The EP opens with the lovely title track, which dates back several years. It is a melodic, melancholy introduction to Zyakin’s long-awaited return, sympathetically aided by his co-conspirators, Chris Thompson (Ah, Venice) – who, in addition to producing and engineering Idle Threat, contributes bass, horns and backing vocals – and Brendan Holm (Roberts Hall) on brushed drums.
Of the second cut, Mourning Dove, on which his banjo playing is delightful, Zyakin says:
(The song) asks a bird to depart and take with its incessant song so that the singer can enjoy his solitude. The metaphor of birdsong as a hindrance to peace not only frames depression and negative thinking as an invasive ‘other,’ but also gives that voice a certain innocence and purpose – something that will always return, and that serves a role within the ‘ecosystem’ of one’s mind.
Willow Braid is the newest and sparsest song present, presumably inwardly looking in that, according to Zyakin, the narrative concerns an attempt to encourage a friend to accept help from unexpected quarters. It is a damned powerful 282 seconds of a folk ballad.
If it can be said that there is a ‘jaunty’ number on Idle Threat, then the gently swinging country-blues ditty, Run Aground, is it. Another old song, like its four companion pieces the song is still laden with self-doubt and fears, but nevertheless provides a degree of light(er) relief from a euphonious perspective. Zyakin states that the song was written when he was sitting on top of a pile of moving boxes, yet with no destination to speak of.
Bringing the EP to a close of quiet grandeur is Border Line, a melodically gorgeous and lyrically moving song bolstered by restrainedly swelling, multi-tracked backing vocals. It is, to these ears, a hushed wee classic that has me on the verge of tears with each airing. Considering what it addresses and the thematic nature of the songs that precede it, Border Line elegantly signs off this all too brief, quietly triumphant comeback for a musician that has evidently been through the mill. As his opening quote illustrates, just getting these songs out there for all to hear will have done Zyakin a world of good, and maybe, in turn, it will inspire others struggling in similar situations. So, all things considered, I feel there is no more apt way to conclude this review than with the songwriter articulately reiterating the significance of Idle Threat to his general wellbeing:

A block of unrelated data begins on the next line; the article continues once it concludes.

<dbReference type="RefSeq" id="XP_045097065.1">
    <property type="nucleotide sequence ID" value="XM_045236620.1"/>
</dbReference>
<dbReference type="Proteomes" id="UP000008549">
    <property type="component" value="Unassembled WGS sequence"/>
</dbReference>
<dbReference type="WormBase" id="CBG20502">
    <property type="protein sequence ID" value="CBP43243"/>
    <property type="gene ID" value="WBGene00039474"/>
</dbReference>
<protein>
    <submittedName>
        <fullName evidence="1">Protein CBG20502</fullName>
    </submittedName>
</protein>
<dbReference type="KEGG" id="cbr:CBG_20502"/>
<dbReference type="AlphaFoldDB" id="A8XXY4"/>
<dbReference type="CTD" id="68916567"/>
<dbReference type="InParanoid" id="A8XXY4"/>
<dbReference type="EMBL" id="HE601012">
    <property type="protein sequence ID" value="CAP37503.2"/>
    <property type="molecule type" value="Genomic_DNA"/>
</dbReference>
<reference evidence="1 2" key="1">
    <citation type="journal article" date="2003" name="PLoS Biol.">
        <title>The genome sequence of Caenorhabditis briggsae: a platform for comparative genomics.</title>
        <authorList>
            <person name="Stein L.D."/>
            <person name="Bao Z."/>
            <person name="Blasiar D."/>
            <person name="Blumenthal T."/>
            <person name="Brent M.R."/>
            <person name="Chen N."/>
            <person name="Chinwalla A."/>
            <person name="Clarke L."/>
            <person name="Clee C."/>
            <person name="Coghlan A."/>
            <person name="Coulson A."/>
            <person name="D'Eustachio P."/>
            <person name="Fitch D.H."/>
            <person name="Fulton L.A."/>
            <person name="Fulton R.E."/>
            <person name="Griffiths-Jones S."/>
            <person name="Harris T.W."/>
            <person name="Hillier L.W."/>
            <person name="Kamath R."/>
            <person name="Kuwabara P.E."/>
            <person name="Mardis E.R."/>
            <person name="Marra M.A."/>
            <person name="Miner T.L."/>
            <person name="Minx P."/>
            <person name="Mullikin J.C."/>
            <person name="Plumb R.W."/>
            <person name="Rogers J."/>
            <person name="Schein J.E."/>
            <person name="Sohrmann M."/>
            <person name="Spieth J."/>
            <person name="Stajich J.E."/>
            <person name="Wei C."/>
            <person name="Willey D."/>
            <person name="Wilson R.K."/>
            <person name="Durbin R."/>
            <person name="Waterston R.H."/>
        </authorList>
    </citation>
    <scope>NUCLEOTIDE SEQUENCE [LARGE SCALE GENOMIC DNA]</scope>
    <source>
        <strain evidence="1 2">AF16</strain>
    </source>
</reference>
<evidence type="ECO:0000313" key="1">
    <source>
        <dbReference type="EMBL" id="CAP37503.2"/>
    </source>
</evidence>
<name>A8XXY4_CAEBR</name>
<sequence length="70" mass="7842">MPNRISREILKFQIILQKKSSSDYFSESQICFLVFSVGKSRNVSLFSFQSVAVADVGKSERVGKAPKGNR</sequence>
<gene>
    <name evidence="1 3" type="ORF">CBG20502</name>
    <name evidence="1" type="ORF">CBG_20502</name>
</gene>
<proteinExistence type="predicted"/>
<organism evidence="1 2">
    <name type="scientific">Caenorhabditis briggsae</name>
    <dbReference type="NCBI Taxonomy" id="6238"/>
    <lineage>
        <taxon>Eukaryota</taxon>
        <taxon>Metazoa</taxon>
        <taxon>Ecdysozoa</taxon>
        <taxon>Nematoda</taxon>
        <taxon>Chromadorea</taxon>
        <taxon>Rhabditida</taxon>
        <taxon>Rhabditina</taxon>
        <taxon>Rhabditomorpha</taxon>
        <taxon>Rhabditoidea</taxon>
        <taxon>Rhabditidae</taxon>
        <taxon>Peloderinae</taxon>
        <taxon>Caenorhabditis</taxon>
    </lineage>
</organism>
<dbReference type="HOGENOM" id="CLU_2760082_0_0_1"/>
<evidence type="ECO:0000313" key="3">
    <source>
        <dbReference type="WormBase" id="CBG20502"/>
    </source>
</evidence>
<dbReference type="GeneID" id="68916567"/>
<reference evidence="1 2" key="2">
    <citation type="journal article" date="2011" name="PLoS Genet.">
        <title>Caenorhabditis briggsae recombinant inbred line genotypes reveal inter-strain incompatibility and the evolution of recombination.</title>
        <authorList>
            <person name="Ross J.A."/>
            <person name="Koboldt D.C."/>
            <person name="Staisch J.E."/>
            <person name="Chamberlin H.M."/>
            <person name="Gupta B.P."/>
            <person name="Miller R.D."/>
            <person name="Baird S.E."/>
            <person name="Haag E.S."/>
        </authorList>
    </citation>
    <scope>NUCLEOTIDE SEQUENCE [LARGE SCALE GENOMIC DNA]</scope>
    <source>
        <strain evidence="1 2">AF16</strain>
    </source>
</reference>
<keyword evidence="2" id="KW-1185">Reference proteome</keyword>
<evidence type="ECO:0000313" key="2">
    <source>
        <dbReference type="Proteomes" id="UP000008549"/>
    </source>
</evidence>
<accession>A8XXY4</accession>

In all of these songs I attempt to confront the vicious cycle of self-doubt and self-hate as a means to cope with and heal from mental illness. The songs serve to compartmentalise contradictory and catastrophic thinking patterns and bring to light the power of acceptance.
Idle Threat is available now through Bandcamp: